LONDON — Britain needs a radical diplomatic shake-up and will move scores of staff from Europe to developing countries, Foreign Secretary David Miliband said Tuesday.
Miliband said staff will increasingly be based outside of traditional embassies — many working as "laptop diplomats" — and will focus on combating climate change, nuclear proliferation and terrorism.
Britain's "future footprint is likely to be heavier in the developing world and in some of the most far-flung, difficult and important places," Miliband told a private meeting of ambassadors and diplomats based in 160 countries.
"We've decided to move some of our policy staff out of Europe and into Asia, the Middle East and other parts of the world," Miliband said, according to a text of his speech.
While the world's balance of power is moving from West to East, some have overstated the decline of the United States as the world's superpower, he told the audience.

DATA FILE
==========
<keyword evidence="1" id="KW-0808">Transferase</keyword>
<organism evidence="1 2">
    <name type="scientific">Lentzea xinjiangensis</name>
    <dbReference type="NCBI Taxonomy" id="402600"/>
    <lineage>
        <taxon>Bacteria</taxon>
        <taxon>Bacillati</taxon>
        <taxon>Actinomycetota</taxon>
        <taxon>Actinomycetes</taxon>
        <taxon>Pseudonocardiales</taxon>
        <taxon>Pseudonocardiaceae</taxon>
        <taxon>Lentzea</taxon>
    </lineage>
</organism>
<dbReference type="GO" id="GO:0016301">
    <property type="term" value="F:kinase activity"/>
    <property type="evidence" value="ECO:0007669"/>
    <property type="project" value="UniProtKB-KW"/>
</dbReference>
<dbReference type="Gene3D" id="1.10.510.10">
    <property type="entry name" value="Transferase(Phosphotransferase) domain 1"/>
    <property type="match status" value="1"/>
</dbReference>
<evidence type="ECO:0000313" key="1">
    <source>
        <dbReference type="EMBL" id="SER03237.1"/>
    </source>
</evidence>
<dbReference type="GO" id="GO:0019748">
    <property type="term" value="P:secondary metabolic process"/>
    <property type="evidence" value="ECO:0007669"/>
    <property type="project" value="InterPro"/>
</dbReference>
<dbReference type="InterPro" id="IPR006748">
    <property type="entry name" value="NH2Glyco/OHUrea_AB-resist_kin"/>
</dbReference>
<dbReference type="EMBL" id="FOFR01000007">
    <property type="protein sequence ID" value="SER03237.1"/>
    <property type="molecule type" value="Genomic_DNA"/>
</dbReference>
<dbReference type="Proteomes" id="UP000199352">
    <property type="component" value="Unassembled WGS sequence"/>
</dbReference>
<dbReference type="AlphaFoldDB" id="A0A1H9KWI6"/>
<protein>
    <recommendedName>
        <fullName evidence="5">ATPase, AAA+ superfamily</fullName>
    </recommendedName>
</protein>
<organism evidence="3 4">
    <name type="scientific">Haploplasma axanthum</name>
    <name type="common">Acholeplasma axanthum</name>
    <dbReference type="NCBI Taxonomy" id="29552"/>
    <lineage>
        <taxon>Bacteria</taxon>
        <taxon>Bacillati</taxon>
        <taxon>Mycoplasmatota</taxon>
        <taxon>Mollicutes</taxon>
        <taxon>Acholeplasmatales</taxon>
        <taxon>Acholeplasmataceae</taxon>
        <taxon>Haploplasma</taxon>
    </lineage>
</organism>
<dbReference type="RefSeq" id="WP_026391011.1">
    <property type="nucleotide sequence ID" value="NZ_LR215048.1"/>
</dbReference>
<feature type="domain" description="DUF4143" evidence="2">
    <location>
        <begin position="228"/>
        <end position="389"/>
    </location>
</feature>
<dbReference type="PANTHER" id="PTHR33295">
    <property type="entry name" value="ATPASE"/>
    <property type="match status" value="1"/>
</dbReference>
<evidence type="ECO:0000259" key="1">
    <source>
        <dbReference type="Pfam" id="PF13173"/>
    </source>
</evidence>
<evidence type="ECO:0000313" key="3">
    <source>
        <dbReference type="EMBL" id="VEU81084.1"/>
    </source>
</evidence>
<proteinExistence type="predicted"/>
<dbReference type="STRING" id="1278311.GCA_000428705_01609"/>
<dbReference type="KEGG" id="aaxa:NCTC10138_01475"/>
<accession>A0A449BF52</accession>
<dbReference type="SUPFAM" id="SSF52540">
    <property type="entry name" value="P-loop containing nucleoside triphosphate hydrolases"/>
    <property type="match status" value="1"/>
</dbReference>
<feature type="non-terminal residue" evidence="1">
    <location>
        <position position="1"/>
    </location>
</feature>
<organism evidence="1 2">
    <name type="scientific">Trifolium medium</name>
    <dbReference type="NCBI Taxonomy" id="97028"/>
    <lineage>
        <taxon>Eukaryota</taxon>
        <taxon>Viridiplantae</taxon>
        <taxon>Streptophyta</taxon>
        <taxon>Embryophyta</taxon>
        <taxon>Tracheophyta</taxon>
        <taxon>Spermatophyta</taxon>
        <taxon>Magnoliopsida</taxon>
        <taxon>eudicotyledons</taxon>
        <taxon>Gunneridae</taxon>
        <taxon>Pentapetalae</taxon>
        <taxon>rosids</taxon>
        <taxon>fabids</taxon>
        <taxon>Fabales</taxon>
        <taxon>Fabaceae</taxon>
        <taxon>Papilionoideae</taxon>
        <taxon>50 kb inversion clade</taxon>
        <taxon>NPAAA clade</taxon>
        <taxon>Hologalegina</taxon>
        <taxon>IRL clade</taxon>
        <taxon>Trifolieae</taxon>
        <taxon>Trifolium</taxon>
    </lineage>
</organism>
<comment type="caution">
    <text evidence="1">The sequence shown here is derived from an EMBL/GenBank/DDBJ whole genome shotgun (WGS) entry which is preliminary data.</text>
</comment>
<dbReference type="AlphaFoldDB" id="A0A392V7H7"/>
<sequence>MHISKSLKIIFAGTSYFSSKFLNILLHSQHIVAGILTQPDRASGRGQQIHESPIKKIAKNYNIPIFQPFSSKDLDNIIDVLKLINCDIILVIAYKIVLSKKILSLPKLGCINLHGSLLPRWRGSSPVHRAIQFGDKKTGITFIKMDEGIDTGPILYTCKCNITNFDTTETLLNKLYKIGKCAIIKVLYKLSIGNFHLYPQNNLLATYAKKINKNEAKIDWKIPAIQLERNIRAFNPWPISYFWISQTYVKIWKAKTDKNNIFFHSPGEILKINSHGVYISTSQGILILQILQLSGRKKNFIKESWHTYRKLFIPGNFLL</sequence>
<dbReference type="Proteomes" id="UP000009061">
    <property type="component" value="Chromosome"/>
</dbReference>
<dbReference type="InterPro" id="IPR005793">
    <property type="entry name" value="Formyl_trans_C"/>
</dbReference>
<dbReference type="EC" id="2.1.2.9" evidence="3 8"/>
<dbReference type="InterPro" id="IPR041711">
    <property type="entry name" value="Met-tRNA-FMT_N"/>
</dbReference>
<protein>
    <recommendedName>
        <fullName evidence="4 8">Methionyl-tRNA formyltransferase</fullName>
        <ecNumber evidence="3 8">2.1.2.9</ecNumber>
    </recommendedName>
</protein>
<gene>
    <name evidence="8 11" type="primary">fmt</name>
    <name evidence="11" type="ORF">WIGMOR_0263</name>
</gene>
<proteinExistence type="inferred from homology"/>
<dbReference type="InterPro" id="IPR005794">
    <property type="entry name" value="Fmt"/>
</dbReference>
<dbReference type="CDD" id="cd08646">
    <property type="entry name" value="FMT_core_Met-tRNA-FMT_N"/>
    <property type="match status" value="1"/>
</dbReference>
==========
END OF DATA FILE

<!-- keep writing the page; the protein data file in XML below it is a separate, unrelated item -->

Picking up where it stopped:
"In economic terms, and even more so in military terms, the U.S. will have at least another generation as the global superpower," Miliband said. "Nevertheless, this century may come to be known as the Asian century."
Miliband said the United States remains Britain's most important ally, but he acknowledged that links with a host of other countries are becoming increasingly important.
"On climate change, South Africa, Japan and Saudi Arabia will be crucial to getting an ambitious global deal,'' Miliband said. "On counterterrorism, Pakistan is a critical day-to-day partner. On a global trade deal, Europe needs Brazil's support."